A £372m strategy aimed at cutting levels of obesity in England has been launched by the government.
The strategy includes £75m for an "aggressive" campaign to promote healthy living to parents.
Several "healthy towns" will be created at a cost of £30m with comprehensive cycle routes and pedestrian areas.
Ministers said measures could potentially include offering obese people vouchers for gyms as an incentive to exercise.
Announcing the strategy, Health Secretary Alan Johnson said food labelling was also key to helping people eat well, and said regulation may be needed if industry could not agree on one system.
There are currently two, with the government backing the "traffic lights" as opposed to labelling showing the percentages of guideline daily amounts (GDAs) a product contains.
In the UK, nearly a quarter of adults and nearly a fifth of children are obese after sharp increases in the last decade.
Experts have warned the number could soar unless action is taken. It is predicted that 60% of men, 50% of women and 25% of children could be obese by 2050 if action is not taken.
Children top priority
Obesity is linked to an increased risk of cancer, heart and liver disease and diabetes.
Identify at-risk families and offer early support and advice
Make cooking lessons compulsory for children
Increase children's activity levels
£75m healthy living marketing campaign aimed at parents
Work with industry to agree a universal food labelling system and to reduce portion sizes of fatty or salty foods
A review of junk food ad rules
Limit fast-food outlets near schools and parks
Incentives to encourage weight-loss
Personalised support via the NHS Choices website and more weight management services
Ministers said support and information - rather than "hectoring and lecturing" - were key to cutting rates.
Prime Minister Gordon Brown said: "We must do nothing less than transform the environment in which we all live.
"We must increase the opportunities we all have to make healthy choices around the exercise we take and the food we eat."
Ministers said tackling child obesity was the main aim. They pledged to reduce levels to those of the year 2000 by 2020.
The strategy focuses on measures to improve diet and lifestyle for pregnant women and children, promoting existing ideas such as encouraging new mothers to breastfeed.
It also includes the plans launched earlier this week for all children to receive cookery lessons in schools, and calls on all schools to have healthy lunchbox policies.
Councils will be urged to use their planning powers to prevent fast-food outlets setting up near schools.
But the strategy also sets out ways to improve adults' lifestyles, raising the possibility of financial incentives being paid to people to encourage them to live more healthily.
Existing measures to boost the number of people walking or cycling, rather than using the car are also included.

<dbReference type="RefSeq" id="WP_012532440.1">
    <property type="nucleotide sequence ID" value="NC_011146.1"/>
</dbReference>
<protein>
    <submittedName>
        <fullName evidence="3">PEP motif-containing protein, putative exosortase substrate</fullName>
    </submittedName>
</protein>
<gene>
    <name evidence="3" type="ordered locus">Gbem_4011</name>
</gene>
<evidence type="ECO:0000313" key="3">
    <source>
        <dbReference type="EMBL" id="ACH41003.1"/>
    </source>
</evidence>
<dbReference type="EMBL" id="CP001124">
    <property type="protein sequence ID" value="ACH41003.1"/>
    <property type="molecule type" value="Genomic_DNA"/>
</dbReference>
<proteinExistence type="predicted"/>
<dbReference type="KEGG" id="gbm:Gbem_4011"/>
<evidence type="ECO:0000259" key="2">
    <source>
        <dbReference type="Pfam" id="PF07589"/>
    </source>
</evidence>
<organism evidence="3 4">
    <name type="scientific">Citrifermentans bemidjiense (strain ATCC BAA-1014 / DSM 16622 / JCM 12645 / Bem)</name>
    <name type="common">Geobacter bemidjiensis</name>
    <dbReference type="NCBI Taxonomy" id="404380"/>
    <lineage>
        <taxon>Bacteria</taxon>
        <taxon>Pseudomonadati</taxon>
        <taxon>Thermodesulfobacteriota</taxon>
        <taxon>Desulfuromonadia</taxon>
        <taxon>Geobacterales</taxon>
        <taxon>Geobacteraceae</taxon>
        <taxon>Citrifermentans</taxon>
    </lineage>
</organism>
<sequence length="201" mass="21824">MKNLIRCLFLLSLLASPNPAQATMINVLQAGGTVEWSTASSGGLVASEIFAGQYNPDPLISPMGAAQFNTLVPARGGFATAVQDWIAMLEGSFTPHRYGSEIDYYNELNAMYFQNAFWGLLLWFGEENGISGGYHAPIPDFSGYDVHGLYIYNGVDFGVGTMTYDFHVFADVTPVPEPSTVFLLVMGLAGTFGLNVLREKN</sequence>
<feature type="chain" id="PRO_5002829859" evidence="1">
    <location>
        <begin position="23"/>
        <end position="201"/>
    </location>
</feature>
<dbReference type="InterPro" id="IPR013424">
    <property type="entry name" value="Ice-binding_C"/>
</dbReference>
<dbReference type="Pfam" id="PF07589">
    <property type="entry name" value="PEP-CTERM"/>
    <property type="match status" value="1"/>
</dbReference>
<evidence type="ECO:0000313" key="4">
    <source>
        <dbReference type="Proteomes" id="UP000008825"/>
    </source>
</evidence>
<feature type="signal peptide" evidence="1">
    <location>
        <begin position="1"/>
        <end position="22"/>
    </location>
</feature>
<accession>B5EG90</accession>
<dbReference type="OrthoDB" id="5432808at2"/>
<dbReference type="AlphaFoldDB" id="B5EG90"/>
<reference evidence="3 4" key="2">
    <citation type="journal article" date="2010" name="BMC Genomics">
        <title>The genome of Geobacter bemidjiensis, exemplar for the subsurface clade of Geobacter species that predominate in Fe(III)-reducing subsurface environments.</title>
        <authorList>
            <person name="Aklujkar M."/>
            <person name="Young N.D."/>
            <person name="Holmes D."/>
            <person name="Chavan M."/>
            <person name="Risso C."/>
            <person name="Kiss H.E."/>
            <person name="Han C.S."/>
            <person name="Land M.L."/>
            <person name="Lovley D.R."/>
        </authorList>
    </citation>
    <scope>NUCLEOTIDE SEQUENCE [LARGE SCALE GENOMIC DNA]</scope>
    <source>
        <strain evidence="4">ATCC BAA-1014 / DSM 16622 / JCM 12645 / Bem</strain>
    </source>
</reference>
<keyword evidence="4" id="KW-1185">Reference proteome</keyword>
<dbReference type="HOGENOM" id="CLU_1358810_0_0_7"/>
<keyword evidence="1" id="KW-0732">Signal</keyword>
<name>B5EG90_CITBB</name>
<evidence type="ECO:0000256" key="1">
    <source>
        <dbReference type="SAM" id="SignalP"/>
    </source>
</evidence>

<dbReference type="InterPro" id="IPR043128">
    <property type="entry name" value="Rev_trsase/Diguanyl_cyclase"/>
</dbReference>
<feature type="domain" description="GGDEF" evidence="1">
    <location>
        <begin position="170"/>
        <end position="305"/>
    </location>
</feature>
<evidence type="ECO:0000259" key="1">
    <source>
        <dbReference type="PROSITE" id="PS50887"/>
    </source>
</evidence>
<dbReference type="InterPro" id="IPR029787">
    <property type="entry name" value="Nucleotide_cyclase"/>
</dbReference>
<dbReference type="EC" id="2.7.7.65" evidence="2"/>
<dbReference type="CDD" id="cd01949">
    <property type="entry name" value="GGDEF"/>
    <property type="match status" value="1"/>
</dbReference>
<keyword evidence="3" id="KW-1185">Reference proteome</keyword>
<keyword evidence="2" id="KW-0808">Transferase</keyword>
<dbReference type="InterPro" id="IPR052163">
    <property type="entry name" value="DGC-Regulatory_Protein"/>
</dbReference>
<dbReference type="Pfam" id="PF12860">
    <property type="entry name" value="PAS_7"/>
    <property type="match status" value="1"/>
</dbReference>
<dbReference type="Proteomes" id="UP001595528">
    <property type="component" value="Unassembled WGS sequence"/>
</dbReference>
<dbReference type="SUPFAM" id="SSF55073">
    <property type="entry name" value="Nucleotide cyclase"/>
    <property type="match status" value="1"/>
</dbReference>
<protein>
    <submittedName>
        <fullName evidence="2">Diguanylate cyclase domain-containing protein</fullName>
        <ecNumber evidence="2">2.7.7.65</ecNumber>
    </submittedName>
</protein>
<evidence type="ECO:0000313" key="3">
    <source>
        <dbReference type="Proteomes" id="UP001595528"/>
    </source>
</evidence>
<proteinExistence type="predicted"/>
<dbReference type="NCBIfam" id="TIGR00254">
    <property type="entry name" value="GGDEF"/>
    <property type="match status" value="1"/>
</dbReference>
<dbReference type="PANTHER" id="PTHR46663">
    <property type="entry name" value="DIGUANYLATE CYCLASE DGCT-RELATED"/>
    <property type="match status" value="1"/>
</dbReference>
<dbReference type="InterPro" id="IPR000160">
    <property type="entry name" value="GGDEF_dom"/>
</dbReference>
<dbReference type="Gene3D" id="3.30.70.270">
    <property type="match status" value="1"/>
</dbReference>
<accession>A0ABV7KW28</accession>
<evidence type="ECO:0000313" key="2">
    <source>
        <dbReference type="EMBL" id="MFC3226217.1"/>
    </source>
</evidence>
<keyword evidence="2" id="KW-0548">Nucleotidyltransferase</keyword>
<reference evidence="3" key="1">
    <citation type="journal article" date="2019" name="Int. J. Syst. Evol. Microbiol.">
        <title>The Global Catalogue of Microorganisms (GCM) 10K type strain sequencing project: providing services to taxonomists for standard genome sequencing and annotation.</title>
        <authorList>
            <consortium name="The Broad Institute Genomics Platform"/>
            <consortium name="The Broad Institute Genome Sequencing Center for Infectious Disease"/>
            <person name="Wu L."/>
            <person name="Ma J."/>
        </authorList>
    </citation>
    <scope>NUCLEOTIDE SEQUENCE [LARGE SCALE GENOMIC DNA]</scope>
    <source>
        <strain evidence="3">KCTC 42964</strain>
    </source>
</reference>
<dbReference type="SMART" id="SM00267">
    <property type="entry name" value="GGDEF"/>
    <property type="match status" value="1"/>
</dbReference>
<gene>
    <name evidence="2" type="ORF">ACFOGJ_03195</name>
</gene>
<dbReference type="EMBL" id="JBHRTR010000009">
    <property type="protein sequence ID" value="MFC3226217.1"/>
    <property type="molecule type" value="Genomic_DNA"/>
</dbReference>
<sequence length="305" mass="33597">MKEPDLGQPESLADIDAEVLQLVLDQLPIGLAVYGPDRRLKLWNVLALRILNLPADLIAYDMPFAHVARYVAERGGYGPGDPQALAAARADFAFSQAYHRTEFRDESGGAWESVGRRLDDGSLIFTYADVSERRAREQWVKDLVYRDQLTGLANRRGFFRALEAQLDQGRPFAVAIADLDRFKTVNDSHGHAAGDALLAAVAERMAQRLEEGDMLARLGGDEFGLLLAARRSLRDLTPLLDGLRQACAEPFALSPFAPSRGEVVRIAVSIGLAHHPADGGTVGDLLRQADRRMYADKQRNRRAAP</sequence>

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Small changes could be made to our environment which force people to take more exercise
Other measures outlined in the document include an early review of the junk food ad regulations recently introduced by broadcasting regulators Ofcom to protect children, and a plan to talk to the entertainment industry about tools to allow parents to manage how long children spend watching TV or playing computer games.
Employers will also be asked to play more of a role in helping workers be healthy - ministers suggesting holding weight loss competitions as a way of encouraging employees to lose weight.
Mr Johnson said: "The core of the problem is simple - we eat too much and we do too little exercise. The solution is more complex.
"From the nature of the food we eat, to the built environment , through to the way our children lead their lives - it is harder to avoid obesity in the modern environment."
Professor Susan Jebb, chair of the expert group on obesity which advised the government on drawing up the strategy, said having an over-arching plan was more important than headline-grabbing initiatives, and welcomed the planned annual reviews of how measures were working.
But she added: "A strategy alone doesn't miraculously help people live healthier lives. It has got to be transformed into concrete action."
Shadow Health Secretary Andrew Lansley said: "This announcement is typical of this government - it doesn't get to the root of the problem and provides a poor smokescreen for Labour's failure to make public health a real priority.
Norman Lamb, Lib Dem health spokesman, criticised the plan saying it amounted to "a series of vague aspirations and gimmicks, with few concrete commitments."
The Food and Drink Federation said UK manufacturers were "world leaders" in reformulating products, extending consumer choice and introducing improved nutrition labelling.
But Betty McBride, director of policy and communications at the British Heart Foundation, said: "The government is backing down from taking on industry in the fight against obesity.
"It is naive to expect voluntary compliance from an industry that is putting hundreds of millions of pounds into promoting these foods every year. Self-interest will always win out."